Question: How does a trust effect the ownership of a unit? Who represents the unit when

  1. the trust has not yet been settled and
  2. there are multiple heirs?

First, not all trust agreements are the same. There are land trusts, which are vehicles used by owners to keep their personal interest in the property private. In a typical land trust, all of the rights, powers and duties associated with ownership of the property remain in the hands of the beneficiary or beneficiaries of the trust, which includes all obligations and rights set forth in an association’s governing documents.

The other, more familiar trust arrangements are living (“inter vivos”) trusts and testamentary trusts. A living trust is executed and of legal effect during the life of the individual that settles or establishes the trust agreement. A testamentary trust is a document created during the settlor’s (maker’s) life, but that is of no legal effect until that person dies. It is important to understand that there is no single rule concerning trust agreements and control of trust property. Each trust is distinct and must be taken on an individual basis. However, generally speaking, with a living or testamentary trust, the trustee is vested with the authority to deal with all aspects of the trust, including the assets that make up the trust. Accordingly, the trustee, as the individual charged with the legal obligation to deal with and make decisions concerning the trust and any trust assets, would be in the position to advise the association who will be casting votes on behalf of the unit, etc. However, until a trust agreement is “settled” or executed, it is of no effect. The trust only becomes the owner of records for the unit and only has the authority to act on behalf of trust beneficiaries upon execution of the trust document by the settlor or maker of the trust.


I. What are they?

While the adoption of rules and regulations is not required of any community association in Illinois, most find it advantageous to do so. As compared to the declaration, which creates/establishes the condominium or common interest community, and the bylaws, which deal primarily with the obligations and duties of the board and governance of the community, the rules and regulations provide an opportunity to govern the details, operation and day-to-day living at the entire property.

II. How do rules and regulations differ from the declaration and bylaws?

A. Declaration

With respect to condominium associations, Section 4 of the Illinois Condominium Property Act (the “ICPA”) requires that certain provisions be included in each condominium declaration. Some of these provisions are:

a. the legal description of the property;
b. legal description of each unit;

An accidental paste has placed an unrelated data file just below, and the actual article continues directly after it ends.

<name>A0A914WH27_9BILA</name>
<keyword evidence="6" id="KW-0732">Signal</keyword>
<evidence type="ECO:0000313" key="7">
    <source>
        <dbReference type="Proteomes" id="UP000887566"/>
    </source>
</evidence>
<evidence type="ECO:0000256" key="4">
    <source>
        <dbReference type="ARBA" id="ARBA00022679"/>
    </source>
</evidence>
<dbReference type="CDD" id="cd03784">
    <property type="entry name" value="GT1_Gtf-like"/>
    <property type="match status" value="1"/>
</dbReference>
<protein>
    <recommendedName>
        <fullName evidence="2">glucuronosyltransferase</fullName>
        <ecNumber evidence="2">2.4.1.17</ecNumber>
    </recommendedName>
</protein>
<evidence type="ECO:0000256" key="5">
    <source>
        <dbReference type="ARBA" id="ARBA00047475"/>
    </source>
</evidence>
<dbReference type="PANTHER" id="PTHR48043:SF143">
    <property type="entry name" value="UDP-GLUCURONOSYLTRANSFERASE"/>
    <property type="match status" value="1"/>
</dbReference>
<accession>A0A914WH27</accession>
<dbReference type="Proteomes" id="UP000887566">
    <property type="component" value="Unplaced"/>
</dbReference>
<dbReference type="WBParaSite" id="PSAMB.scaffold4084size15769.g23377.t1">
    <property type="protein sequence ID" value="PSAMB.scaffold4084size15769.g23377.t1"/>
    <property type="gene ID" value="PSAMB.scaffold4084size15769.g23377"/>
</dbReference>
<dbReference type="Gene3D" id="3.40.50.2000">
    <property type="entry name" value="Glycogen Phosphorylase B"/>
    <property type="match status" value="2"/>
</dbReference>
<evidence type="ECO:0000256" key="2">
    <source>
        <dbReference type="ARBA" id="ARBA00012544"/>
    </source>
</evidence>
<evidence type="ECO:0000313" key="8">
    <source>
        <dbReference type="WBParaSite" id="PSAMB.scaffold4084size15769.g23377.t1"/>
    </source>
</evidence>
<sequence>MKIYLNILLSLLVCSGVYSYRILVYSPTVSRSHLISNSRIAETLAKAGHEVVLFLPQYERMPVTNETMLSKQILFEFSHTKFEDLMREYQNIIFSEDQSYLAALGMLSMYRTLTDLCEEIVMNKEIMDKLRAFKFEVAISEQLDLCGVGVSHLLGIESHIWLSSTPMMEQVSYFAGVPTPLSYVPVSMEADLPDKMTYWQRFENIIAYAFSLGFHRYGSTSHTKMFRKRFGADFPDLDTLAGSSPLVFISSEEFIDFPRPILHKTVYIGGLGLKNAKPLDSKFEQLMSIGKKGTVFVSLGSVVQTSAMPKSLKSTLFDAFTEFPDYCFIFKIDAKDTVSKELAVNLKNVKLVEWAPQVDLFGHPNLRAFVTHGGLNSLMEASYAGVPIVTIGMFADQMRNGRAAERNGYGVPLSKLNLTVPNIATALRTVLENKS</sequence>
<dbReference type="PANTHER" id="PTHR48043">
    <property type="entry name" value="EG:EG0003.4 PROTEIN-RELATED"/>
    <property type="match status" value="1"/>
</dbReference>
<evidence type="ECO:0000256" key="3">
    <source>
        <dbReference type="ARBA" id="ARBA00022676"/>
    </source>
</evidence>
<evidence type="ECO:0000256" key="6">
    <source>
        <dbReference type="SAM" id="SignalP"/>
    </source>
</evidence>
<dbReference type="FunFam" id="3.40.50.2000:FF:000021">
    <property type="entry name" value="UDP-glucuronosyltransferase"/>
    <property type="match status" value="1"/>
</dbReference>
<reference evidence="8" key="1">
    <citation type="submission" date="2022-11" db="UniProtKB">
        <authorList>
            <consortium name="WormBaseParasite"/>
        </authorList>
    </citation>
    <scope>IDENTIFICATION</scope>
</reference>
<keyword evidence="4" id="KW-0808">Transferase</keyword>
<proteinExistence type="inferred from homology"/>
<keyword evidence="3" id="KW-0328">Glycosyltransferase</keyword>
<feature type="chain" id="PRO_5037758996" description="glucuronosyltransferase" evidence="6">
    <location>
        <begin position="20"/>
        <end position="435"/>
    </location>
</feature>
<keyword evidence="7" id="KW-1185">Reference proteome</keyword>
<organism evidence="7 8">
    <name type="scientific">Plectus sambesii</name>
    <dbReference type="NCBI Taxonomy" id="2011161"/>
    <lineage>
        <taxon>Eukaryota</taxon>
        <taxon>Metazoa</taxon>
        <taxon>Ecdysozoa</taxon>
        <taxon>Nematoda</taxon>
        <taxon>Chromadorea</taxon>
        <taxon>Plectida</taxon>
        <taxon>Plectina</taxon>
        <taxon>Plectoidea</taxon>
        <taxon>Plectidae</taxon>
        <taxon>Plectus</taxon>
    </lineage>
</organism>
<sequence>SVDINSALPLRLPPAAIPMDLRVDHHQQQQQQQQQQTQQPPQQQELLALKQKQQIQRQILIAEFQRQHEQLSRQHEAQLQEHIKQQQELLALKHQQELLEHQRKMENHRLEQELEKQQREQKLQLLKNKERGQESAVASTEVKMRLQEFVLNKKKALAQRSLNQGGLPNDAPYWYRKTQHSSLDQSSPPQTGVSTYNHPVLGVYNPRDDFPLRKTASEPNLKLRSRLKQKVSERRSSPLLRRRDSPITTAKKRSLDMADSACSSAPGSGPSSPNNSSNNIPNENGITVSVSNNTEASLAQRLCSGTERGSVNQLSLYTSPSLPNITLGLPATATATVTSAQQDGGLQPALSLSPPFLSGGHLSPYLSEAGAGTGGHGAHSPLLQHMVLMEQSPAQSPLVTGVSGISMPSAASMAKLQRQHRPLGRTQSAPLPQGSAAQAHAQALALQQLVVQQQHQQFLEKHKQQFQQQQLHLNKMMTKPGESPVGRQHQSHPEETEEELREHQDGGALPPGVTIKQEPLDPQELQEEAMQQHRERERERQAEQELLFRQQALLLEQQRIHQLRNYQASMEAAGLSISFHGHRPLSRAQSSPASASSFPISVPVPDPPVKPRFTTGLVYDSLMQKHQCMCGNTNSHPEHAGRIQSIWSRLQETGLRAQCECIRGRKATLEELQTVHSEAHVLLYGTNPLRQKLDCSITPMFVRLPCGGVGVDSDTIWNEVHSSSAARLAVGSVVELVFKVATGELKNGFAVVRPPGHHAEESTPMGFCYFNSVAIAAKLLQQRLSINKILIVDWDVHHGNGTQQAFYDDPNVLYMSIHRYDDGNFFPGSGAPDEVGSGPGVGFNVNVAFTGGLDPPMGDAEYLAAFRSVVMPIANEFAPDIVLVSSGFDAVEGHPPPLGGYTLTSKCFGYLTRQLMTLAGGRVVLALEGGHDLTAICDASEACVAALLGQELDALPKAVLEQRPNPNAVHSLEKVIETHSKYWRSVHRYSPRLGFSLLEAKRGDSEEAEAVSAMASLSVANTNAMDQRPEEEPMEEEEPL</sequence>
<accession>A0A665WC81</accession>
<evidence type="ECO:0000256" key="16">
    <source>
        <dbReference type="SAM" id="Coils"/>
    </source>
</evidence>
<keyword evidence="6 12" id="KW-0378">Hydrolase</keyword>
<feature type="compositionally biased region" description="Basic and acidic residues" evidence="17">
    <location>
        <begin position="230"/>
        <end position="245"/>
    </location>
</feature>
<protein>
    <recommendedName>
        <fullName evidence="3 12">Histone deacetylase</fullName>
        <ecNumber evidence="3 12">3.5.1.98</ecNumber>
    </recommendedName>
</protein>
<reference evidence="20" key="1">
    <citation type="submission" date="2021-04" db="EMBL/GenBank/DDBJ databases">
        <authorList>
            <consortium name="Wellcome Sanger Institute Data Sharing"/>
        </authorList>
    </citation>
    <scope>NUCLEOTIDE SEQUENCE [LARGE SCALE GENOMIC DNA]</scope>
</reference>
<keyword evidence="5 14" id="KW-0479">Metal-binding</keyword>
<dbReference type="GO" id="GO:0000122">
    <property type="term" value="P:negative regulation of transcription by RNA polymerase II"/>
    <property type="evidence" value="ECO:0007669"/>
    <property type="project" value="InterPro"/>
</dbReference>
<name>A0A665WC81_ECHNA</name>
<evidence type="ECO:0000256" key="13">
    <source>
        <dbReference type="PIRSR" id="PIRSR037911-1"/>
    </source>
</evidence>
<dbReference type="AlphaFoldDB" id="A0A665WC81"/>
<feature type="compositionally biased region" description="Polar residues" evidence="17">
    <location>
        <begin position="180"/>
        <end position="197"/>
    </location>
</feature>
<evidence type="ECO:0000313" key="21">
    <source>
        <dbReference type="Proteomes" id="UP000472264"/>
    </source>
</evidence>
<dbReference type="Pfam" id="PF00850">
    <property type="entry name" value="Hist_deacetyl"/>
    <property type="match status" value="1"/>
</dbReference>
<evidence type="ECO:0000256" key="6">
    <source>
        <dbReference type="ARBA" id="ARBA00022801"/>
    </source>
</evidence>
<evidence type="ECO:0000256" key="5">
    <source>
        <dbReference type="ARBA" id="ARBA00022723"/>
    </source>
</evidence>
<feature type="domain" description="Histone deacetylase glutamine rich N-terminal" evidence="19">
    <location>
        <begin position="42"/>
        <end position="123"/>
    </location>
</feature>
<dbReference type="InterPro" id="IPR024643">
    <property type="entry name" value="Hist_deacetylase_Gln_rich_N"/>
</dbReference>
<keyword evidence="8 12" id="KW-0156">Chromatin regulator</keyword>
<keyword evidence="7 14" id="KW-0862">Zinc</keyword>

c. the name of the condominium association;
d. the name of the city and county in which the condominium is located;
e. the percentage of ownership in the common elements assigned to each unit, and;
f. a description of the common and limited common elements. (765 ILCS 605/4)

The declaration for each an association must also be recorded in the county in which the community is located. The recording of the declaration informs the public that the common interest community has been created and that all property within the community is subject to its provisions, covenants and restrictions.

B. Bylaws.

The Illinois Condominium Property Act sets forth certain provisions that must be included in each set of bylaws for condominium associations. Some of these provisions are:

a. the procedures for the election of a board of managers;
b. the powers and duties of the board;
c. the mechanism for removal of board members;
d. notice requirements to the owners regarding adoption of the association’s annual budget;
e. the mechanism for filling vacancies on the board;
f. maintenance, repair and replacement of the common elements and the method of payment therefore, and;
g. the mechanism for calling special meetings

The bylaws for an association prescribe the operations and dealings of the board, which is the governing authority for the community. The bylaws also play an important role by establishing the rules for payments made in conjunction with the maintenance, repair and replacement of the common elements.

C. Rules and Regulations.

Unlike the declaration and bylaws, an association’s rules and regulations are not required to include any particular provisions. As stated in the introduction, there is no requirement that an association, be it condominium, townhome or other, adopt rules and regulations at all. But there are a number of day-to-day concerns of individual owners, and the community as a whole, that are not typically included in declarations and/or bylaws and must therefore be addressed and codified in a separate document. That document is a set of rules and regulations.